The second why goes a step further. It explains why it matters at all. Breaking past the barriers of apathy built up in the hearts of many teenagers, this why displays the relevance of the Christian faith to their everyday lives. It is one thing to know what Christians believe. It is better to know why we believe it. It is best for our young people to know why they should believe it.

This strategy is the impetus behind the outline presented for the content we teach: TAB. (p. 120-128)

  • Theology (Doctrine) — What
  • Apologetics (Defense) — Why #1
  • Behavior (Demeanor and Deeds) — Why #2

Throughout the remainder of the book, the authors lay out a seamless approach to both the theoretical and practical aspects of teaching young people a thoroughly Biblical worldview.

My Favorite Feature

The most provocative feature of the book, in my opinion, is actually found in the margins. As each chapter proceeds, the authors provide specific applications of the ideas they explain, titled “If you’re a youth pastor or minister,” “If you’re a Christian educator,” and “If you’re a parent.” These marginal sections offer immensely helpful suggestions. Ministers are offered outlines and titles for structured TAB lessons and sermons. Educators are offered conversation starters for classroom discussions. Parents are offered open-ended questions to help open communication with their children.

This is just one of the many ways in which McDowell and Wallace bridge the gap between theory and practice.

My Favorite Quotes

In the introduction to the book, Super Bowl LII MVP Nick Foles writes:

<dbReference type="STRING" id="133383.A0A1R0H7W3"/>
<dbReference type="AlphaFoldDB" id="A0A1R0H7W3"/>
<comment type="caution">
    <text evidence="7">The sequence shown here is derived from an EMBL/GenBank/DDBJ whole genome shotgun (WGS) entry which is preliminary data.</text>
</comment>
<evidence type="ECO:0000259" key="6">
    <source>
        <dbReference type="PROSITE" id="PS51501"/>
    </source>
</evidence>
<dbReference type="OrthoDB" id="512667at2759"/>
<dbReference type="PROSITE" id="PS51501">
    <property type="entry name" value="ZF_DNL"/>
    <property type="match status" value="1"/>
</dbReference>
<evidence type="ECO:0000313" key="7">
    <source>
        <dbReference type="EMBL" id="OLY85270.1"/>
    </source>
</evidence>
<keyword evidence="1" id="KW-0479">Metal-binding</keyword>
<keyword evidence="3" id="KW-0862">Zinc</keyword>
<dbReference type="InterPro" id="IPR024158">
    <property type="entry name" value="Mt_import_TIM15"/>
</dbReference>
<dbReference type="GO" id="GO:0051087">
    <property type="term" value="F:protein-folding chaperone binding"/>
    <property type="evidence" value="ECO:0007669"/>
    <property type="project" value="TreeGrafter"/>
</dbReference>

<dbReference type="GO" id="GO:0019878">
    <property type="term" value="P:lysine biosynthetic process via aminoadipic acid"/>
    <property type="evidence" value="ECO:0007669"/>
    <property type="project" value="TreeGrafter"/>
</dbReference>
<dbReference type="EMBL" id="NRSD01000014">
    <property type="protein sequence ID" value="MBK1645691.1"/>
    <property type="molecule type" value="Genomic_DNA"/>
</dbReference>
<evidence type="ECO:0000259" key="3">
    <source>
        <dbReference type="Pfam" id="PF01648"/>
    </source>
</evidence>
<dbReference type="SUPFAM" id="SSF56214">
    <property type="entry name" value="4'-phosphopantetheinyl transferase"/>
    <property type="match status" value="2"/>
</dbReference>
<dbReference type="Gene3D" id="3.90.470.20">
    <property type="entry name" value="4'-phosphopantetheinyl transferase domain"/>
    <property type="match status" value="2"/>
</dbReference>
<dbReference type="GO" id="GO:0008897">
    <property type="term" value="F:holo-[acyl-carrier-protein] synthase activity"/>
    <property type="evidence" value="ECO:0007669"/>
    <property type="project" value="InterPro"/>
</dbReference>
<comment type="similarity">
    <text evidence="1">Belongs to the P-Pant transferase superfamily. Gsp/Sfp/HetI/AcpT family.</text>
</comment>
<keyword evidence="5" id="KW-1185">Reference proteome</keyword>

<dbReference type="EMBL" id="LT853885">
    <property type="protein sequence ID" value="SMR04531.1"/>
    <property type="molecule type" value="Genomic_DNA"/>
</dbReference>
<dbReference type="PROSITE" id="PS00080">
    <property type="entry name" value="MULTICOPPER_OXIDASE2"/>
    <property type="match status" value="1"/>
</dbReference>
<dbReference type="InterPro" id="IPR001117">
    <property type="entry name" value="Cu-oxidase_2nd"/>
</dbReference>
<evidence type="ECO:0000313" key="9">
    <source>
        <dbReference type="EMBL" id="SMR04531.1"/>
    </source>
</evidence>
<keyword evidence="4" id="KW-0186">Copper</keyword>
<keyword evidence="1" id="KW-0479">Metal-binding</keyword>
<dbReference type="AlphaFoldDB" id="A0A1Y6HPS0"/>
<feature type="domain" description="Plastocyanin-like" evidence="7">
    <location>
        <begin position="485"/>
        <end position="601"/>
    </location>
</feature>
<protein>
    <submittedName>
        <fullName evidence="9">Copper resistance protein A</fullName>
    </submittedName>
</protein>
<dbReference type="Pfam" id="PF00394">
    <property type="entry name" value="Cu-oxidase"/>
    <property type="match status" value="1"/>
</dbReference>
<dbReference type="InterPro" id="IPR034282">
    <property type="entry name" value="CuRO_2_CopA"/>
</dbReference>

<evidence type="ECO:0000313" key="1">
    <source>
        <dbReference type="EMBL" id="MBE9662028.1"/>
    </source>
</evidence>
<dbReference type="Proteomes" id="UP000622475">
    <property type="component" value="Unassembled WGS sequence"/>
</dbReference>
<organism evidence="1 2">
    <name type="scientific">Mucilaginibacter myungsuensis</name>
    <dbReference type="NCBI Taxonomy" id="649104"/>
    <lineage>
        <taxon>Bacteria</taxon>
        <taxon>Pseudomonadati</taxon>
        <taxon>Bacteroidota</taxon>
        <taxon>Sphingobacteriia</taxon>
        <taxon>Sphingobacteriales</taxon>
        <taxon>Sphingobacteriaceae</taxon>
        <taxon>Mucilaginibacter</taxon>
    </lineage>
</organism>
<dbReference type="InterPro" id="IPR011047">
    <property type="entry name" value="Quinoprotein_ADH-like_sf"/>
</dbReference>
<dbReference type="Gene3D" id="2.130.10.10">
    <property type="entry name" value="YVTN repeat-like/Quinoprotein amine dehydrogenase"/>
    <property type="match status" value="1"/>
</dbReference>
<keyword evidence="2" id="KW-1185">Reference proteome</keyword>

I realized right then and there that this was not about the trophy or the win, but about what the Lord had done in my life and the responsibility I was about to have to share His love with others. (p. 17)

From one of Sean McDowell’s former students, a testimony that I find common in my own students:

I had to graduate and be challenged before I realized how important it is. But I was listening more than you probably think. (p. 40)


Our instruction—especially toward those who are younger—is a vehicle for truth, fueled by loving relationships. (p. 41)


Today’s biggest challenge in teaching worldview to young people is the way our increasingly secular culture fosters the compartmentalization of faith. (p. 82)

Compared to…

Yet according to the Christian worldview everything has a spiritual component and the whole world is a mission field. We simply cannot separate the two. (p. 83)


Relationships are built on time and attention, extended opportunities and small ratios. (p. 107)


Here is a principle we hope you will adopt: start the conversation with your kids before they are confronted with the issues elsewhere. (p. 160)


This book is as thought-provoking as it is concise. It is as conceptually challenging as it is practically helpful. I do not believe I am exaggerating when I say this book has the potential to revolutionize how Christian parents raise their children and how church leaders minister to them. If you are a parent, a pastor (youth or otherwise), a Christian educator, or a cross-section of all three, I recommend this book to you with enthusiasm.

Amazon currently has So the Next Generation Will Know on pre-sale for just $12.37 (). Buy it before the release date (May 1) and they will send you an amazing pre-release package. Just follow these instructions: